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Apr 12, 2022

Inside Maze: My experience as a remote design intern

Sabrina Nedjah, Associate Product Designer at Maze, shares her experience as a remote design intern at Maze and her first design project.

Sabrina Nedjah is an Associate Product Designer at Maze. She joined Maze as a Product Design Intern in 2020 while finishing her master’s degree. In this article, she shares what it’s like being a design intern at Maze—from her remote onboarding to her first design project.

I first came across Maze back in 2020 in a tweet from Figma announcing the Maze + Figma integration. I decided to give Maze a try for a school project as part of my master’s degree in Digital Communication Engineering at HETIC–my team and I quickly tested our prototype with Maze and got rapid insights from our target users.

After that first experience with the tool, I wanted to improve my user research skills. So I contacted Jonathan, Maze’s CEO and Co-Founder, to see if Maze offers an internship program. He told me he was indeed looking for a product designer and invited me to apply. After a round of interviews with him and Maze’s Director of Product, Arjen Harris, I was offered the chance to become an A-maze-ing.

An a-maze-ing welcome

On my first day, I was warmly welcomed on Slack by all the A-maze-ings. While our team is fully remote, Jonathan and I live in Paris, so he invited me to a welcome breakfast at WeWork. In addition, our colleague Marteen was also in Paris visiting, so I got to meet him too.

Sabrina meets with some fellow a-maze-ings in Paris 🇫🇷

I then started my onboarding process with a coffee chat with Jola Gil, Lead Designer at Maze. Jola introduced me to how the Design team works and collaborates with product managers, engineers, and other teams. After that, I continued with my onboarding—a self-paced and asynchronous process via Notion. This guided me to learn more about the company, its mission and vision, and allowed me to understand the product and ecosystem. As part of my onboarding, I also scheduled virtual coffee chats with team members to learn more about the people I’d be working with.

The value of a remote design internship

Since day one, Maze completely changed my vision of how work can be done, with fewer meetings, more energy and time to focus, and multiple opportunities to collaborate with incredibly talented people worldwide. Thanks to Maze’s remote-first culture and habits, like a practice of strong communication and documentation, I was able to quickly onboard and start working.

For new starters, everything from onboarding FAQs to product how-tos are documented via Notion, meaning you can learn at your own pace without feeling like you’re bombarding the People team with questions or navigating the induction period alone. Practices like the coffee chats you initiate during onboarding are designed with remote-working in mind, enabling you to meet the people you’ll interact with regularly, learn what they’re responsible for, and put faces to names before you need to contact them regarding work.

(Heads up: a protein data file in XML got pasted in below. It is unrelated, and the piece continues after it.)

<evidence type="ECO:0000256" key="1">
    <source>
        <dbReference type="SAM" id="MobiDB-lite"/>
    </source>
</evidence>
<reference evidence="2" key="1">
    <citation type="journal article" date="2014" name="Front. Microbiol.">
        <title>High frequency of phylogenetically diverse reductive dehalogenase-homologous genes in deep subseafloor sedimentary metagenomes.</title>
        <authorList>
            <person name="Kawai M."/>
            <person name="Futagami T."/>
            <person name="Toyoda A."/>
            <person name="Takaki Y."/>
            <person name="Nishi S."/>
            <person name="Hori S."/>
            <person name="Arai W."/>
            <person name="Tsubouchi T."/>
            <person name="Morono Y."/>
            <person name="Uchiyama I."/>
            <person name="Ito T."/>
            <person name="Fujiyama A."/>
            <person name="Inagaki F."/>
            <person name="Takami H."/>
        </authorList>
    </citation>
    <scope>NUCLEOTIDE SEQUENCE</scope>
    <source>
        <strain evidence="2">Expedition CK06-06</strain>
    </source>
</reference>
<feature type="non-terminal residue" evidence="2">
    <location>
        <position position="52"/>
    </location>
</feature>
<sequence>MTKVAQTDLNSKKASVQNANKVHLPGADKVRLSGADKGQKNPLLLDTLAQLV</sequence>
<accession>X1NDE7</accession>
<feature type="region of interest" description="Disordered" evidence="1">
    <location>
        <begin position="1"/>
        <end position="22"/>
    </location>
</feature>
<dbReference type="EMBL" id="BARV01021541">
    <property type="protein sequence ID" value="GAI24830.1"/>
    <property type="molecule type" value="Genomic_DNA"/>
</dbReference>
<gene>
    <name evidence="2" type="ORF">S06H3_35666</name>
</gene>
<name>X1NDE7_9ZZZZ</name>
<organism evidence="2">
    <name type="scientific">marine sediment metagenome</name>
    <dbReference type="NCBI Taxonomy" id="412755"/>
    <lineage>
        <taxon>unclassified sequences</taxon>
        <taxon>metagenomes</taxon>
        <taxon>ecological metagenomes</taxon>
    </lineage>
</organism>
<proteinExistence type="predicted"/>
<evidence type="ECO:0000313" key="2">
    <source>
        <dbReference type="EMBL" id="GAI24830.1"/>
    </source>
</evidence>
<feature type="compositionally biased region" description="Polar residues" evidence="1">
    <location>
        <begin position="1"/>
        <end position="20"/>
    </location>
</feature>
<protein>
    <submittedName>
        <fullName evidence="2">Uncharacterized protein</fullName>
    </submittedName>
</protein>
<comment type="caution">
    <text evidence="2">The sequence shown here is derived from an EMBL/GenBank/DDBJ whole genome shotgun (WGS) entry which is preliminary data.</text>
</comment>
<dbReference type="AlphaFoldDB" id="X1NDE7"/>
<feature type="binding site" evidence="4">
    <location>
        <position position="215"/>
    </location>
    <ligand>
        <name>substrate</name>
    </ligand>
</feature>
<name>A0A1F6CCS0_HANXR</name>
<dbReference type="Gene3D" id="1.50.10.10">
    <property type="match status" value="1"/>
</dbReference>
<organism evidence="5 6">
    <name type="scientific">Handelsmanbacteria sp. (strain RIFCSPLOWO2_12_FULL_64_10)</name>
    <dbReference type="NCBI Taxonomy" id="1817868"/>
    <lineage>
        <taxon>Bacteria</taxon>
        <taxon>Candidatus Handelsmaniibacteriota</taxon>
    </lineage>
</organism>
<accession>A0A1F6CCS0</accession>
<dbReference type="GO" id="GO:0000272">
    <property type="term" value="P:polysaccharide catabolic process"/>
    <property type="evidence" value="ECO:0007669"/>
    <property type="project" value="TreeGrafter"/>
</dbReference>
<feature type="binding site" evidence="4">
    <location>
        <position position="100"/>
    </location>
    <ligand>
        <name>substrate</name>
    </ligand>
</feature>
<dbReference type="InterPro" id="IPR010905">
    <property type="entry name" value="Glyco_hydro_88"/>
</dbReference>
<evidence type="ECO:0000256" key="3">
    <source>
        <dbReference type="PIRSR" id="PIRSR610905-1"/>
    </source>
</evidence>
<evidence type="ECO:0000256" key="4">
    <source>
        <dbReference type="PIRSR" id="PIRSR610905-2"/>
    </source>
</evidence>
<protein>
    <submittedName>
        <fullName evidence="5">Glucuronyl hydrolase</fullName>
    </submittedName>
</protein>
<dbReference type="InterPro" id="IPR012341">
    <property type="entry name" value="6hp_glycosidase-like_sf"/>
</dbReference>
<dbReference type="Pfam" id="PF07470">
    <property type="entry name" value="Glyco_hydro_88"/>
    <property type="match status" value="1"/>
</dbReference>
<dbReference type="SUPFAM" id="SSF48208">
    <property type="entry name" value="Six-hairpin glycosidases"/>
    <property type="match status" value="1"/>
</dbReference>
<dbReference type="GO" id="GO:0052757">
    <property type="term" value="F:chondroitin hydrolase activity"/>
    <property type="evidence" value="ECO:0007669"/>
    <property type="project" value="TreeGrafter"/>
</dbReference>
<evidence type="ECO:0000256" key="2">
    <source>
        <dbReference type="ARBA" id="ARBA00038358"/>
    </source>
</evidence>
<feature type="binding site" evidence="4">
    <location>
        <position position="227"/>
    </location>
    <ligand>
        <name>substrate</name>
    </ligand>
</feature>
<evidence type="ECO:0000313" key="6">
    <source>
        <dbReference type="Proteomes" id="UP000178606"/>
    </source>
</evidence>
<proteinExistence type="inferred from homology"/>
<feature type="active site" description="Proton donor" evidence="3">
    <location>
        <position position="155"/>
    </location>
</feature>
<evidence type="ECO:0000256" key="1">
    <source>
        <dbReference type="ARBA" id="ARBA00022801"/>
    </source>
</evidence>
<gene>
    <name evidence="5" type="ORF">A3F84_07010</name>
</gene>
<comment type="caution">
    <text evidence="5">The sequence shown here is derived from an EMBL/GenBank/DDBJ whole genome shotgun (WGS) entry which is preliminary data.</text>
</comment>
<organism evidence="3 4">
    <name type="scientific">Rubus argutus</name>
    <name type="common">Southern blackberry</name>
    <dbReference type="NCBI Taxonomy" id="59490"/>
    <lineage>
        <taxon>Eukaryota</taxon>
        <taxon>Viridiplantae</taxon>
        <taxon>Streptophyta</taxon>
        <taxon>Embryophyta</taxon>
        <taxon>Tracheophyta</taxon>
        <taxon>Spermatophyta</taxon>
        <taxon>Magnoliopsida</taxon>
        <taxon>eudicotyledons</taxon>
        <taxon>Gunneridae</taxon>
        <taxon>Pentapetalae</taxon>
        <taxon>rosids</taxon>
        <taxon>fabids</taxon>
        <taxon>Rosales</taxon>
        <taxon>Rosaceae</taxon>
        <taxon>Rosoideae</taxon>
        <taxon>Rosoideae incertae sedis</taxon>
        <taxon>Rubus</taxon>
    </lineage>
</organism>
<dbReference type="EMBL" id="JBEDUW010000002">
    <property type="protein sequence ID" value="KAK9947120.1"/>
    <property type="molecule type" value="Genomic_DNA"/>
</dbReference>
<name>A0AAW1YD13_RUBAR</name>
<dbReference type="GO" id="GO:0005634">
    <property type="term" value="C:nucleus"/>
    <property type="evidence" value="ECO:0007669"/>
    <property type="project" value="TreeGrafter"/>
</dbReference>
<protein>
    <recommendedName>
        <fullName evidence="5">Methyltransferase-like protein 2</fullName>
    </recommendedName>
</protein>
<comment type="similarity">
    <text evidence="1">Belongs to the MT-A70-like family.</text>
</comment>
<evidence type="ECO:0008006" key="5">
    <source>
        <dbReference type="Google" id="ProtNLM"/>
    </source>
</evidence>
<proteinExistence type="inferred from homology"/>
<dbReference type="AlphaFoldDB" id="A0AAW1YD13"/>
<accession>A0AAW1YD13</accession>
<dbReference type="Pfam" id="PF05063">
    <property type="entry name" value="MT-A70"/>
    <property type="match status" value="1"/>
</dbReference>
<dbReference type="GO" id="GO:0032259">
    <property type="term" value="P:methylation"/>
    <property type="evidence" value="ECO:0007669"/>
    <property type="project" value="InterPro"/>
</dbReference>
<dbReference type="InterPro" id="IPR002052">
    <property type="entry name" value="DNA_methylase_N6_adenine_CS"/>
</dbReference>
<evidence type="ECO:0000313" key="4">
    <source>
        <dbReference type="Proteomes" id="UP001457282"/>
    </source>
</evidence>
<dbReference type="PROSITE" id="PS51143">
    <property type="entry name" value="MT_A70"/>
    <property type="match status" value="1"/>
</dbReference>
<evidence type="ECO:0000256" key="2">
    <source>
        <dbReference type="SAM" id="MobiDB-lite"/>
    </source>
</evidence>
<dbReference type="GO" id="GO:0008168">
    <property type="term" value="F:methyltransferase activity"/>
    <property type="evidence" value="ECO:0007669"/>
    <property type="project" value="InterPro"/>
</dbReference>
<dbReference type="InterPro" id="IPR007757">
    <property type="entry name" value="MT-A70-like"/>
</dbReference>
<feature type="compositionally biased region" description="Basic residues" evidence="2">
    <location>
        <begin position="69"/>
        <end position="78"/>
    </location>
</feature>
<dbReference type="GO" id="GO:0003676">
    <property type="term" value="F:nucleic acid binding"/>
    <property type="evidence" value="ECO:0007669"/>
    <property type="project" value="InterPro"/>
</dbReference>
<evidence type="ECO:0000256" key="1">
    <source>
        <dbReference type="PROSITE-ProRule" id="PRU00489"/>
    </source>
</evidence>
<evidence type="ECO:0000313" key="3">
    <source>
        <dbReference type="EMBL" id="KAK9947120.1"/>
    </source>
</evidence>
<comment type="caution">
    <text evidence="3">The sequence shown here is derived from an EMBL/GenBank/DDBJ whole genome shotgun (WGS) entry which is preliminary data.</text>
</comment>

I was able to balance my internship with being in school mainly due to the fact that I didn’t have to commute to work. Attending school in the mornings and doing my work in the afternoons was as easy as switching between the Slack and Figma accounts on my laptop. My teammates were also understanding and accommodating of my school time, and only scheduled meetings when I could attend them.

Maze completely changed my vision of how work can be done, with fewer meetings, more energy and time to focus, and multiple opportunities to collaborate with incredibly talented people worldwide.

Working with a global team has allowed me to meet people from different countries and cultures; being exposed to such a diverse team helps me become a better version of myself every day. I’ve always wanted to be part of an international company—it’s a dream come true.

Our remote rituals

As a fully-remote team working in a mainly asynchronous way, it’s crucial for us to have regular contact between team members to build rapport and get to know one another. Considering the remote environment, I was incredibly surprised by the number of interactions I have with my team.

At a company level, we all meet together during an all-hands quarterly meeting, called The Amazing Time, to learn about the company's performance, departmental updates, and important goals. It’s a fantastic chance to celebrate the team’s success and get an overview of the bigger picture we’re all collaborating on day-to-day. On the other side of this, everyone can attend the Amazing Games every Thursday—a work-free time for us to let loose and play games like Gartic Phone or Geoguessr.

Last but not least, our entire team gets together for an offsite every year. Last year, we went to the Azores. Many of us met in person for the first time, and we all loved spending time working and partying for a full week!

Sabrina joins her first Maze off-site in the Azores 🏝

On the Design team, we have our own rituals that help create alignment. Since I started, we have iterated these rituals regularly and arrived at a cadence that works best for us. Here’s a quick overview of how we operate on the Design team on a weekly basis:

  • Mondays Heads-up: An asynchronous practice where we report the status of design work and weekly priorities to keep everyone informed on what’s going on across different projects and teams.